2015: A New Year


A New Year

Like fire or water, it seems love and hate can spread fast these days.

Once the internet takes hold of something it gets ripped apart. Like a forest fire raging in a dry summer heat. Like a hurricane flooding a coastline city street. If something is popular, so is its hatred. Particularly online.

Social media is afire with the love of CrossFit, so accordingly it is flooded with CrossFit hate.



When Mike and I started into CrossFit training towards the end of 2007, even before CrossFit Amplify took roots, in many ways it was looked upon as a new-fangled workout regimen. A bit extreme and somewhat insane, fair or unfair. Yet although it was pretty much the norm to receive weird looks from neighbors or fellow globo-gym goers, there wasn't the swelling wave of hatred that has seemed to pick up speed recently.  Sure, people disagreed with the CrossFit philosophy since its onset in 2000, but branches of the military, law enforcement and first responders were consistently showing interest not necessarily because of the extremity of the workouts, but because of their functional aspects. Likewise, the general public was interested in the novelty of constantly-changing workouts with consistent results.

With the advent of the CrossFit Games and the inclusion of Reebok and ESPN, CrossFit is far more mainstream than just four or five years ago. And if something is mainstream, then, as expected, haters will show their face. Or, shall we say, hide behind a computer screen. Keyboard warriors are an expectation at this point, surfing their own oil-infested internet waters with a lit match in tow.

It's an "us vs. them" ideology that permeates many parts of life-- sports, education, nationalism, race, religion.  Fitness is no exception. At the risk of sounding completely corny, can't we all just get along?

The obvious answer is no. We are fire and water. But it brings up so many other questions.

For instance, why disrespect other people who are doing something they love? Moreso, those enjoying a hobby with physical benefits? Instead of making fun of people that want to get fit, instead of taking video to fuel social media fires, how about stepping up with encouraging words? How about asking, teaching, or at least engaging in a conversation if you think they are doing something wrong?

I wrote about this exactly one year ago today, with many of the same questions. It seems this is just as much an issue of bullying as we see in adolescence. Read all about it here, if you didn't last year.

r.m. drake

r.m. drake

To quickly elaborate, in a few regards CrossFit hate stems from people promoting their love of the gym life. We're a cult, after all, so memes and message boards blast the obsession that some exude.

In other regards there's the injury debate. It's a topic that I'll save to detail at another time, but understandably, fitness professionals and physical therapists ultimately want what's best for the health and well-being of the general public. Good. Fine. Never an issue. The pursuit of safe movement is valid and necessary in any athletic endeavor. Bad form, incompetent trainers, ego over safety? By all means, critique. Still, ever see the CrossFit fail videos? Half of what gets shown and laughed at isn't even from a CrossFit gym. Which is why it's easier to just turn a deaf ear, like throwing a bucket of water on the bonfire of hatred. Go on enjoying the benefits, so long as technique and movement efficiency exist. Just don't feed the trolls with ridiculous new exercise combinations.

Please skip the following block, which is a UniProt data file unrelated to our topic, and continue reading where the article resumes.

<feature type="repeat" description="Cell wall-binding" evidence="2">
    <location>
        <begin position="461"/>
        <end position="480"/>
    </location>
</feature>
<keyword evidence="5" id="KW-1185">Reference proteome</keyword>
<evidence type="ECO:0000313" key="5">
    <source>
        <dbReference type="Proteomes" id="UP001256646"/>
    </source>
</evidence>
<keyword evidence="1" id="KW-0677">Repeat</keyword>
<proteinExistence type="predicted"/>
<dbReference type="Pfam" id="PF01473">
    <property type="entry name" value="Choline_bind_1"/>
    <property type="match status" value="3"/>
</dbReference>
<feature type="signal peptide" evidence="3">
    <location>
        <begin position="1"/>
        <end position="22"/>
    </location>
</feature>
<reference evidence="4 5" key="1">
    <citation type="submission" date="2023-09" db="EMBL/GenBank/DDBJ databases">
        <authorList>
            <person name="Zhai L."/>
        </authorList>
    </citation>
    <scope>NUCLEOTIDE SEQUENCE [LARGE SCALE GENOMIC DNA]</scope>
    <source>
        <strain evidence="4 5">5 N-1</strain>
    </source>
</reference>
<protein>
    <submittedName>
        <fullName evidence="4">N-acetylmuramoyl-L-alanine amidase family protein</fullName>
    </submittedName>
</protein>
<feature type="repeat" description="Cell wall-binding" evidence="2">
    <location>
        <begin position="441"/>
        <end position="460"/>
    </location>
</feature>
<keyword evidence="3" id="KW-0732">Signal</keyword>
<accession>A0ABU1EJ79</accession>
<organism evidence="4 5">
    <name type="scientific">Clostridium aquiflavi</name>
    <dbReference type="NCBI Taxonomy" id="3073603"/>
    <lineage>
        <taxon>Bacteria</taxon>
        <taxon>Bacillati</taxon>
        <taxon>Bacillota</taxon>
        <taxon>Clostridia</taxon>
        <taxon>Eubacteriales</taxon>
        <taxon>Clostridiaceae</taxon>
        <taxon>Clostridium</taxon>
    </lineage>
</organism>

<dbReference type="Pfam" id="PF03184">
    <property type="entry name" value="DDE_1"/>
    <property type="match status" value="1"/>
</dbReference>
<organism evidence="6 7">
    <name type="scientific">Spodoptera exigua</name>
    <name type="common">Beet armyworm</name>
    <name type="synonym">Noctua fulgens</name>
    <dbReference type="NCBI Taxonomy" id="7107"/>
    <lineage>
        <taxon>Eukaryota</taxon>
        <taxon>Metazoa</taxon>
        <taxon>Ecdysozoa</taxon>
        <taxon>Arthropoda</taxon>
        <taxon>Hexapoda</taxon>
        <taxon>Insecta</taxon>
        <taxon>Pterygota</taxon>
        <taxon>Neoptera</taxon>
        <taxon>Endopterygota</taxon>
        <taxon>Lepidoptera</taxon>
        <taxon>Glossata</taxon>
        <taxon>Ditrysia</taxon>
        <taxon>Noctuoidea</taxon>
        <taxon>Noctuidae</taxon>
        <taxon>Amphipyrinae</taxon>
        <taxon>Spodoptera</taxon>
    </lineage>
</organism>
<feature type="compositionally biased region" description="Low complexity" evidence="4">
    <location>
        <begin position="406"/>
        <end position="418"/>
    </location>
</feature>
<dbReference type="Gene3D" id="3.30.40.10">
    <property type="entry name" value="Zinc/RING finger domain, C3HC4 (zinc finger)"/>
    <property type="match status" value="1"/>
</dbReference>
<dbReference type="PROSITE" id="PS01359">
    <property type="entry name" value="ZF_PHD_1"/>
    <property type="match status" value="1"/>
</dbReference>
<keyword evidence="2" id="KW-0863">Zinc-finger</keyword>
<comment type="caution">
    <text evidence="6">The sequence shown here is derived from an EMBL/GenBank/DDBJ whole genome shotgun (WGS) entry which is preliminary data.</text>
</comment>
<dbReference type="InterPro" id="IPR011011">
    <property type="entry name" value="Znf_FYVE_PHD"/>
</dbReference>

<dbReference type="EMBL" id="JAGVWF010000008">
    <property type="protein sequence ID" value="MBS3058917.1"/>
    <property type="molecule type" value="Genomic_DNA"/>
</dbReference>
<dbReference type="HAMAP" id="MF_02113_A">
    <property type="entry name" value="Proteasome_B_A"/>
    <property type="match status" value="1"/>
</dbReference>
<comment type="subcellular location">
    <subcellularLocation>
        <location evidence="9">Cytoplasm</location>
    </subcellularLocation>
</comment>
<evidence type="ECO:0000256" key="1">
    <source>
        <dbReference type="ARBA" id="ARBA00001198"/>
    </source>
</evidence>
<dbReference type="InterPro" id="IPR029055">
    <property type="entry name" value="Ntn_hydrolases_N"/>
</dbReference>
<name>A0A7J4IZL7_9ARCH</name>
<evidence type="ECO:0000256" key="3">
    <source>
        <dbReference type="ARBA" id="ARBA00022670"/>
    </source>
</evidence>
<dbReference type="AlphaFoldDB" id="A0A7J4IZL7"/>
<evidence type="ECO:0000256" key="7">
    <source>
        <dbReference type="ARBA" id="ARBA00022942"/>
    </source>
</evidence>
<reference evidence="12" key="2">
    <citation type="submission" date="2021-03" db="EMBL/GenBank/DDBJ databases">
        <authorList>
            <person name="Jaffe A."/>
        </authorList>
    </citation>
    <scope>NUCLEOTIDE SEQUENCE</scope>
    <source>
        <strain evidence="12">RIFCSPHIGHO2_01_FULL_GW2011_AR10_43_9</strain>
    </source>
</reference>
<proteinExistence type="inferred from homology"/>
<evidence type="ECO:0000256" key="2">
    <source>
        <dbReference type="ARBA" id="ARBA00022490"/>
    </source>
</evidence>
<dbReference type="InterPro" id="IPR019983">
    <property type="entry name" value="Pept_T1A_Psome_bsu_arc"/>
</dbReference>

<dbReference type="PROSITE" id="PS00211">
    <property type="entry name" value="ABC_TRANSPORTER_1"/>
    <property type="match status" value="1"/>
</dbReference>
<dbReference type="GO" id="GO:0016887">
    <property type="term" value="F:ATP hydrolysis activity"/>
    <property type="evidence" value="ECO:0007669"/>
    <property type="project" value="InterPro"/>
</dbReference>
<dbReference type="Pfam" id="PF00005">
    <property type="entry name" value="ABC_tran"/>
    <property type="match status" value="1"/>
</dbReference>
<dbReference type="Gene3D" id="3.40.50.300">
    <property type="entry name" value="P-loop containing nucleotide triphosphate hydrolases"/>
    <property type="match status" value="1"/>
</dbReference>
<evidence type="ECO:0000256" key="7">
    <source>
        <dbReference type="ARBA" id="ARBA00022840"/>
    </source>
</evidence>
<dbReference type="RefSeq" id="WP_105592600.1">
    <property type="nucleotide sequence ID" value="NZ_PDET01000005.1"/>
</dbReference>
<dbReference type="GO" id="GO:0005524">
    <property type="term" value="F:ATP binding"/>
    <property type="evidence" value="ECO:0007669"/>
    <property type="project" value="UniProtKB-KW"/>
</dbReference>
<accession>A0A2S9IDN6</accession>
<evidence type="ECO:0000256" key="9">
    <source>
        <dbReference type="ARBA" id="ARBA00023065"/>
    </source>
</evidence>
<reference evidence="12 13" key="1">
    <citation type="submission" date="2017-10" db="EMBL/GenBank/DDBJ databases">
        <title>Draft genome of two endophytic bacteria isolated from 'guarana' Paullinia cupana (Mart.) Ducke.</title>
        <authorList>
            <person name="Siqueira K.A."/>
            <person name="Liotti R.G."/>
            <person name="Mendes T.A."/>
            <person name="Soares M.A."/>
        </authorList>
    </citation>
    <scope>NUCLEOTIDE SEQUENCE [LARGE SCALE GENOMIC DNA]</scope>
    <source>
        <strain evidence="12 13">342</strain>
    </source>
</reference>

And as far as the argument that people will lose strength or conditioning gains because of CrossFit? Looking at statistics within our lifts and workouts, we see many more gains in our gym than fitness losses. But we're just one gym in one city in the world. In the end it's about finding something that works for you.



The real reason for bringing all of this up is to highlight the continued excellence we see in the Amplify community despite whatever icy back-and-forth exists on the internet. It's been yet another great year of physical and mental growth, and our Amplify family is increasing all the while.

New to our AmpFam? Welcome. The journey is fun, but the outcome is better. And the group of people here are second to none. Check past posts regarding the fitness equation, progressattitudecommunity, etc.  Ask questions. Seek out answers.

Each year I reflect on the Amplify community and share some basic thoughts and thanks to what has developed. This year I echo those sentiments. But I also issue a challenge. A motivational challenge to each and every reader, as prompted by our own fiery love/hate relationship with CrossFit and the tough workouts we endure.

The challenge? Step back and do some self-reflection. Sure, the normal questions should take place, like thinking about what goals you have and how you will pursue those goals. But bigger than that is to set fire to the wave already in motion.

  • What brought you in to the gym in the first place? Why did you step foot into Amplify?

  • What are you doing to take the next step, to make the next advancement in your fitness journey?

  • Where can the trainers help? Specifically, what can you communicate that would further benefit the time you put in the gym each and every week?

Is there a fire under your ass or are you just going through the motions? Is the drive still there or do you you need to reignite the embers?

Are you attacking your weaknesses so they come crashing down under the weight of the waves of your work? Do you need to water the roots of your love of fitness by finding more physical challenges to branch out towards?

Whatever analogy works, use it. We'll be here to stoke the fire or water the parched ground for you to find footing and burn/melt through your goals, this year and always.

Icy Fire

Icy Fire

- Scott, 1.1.2015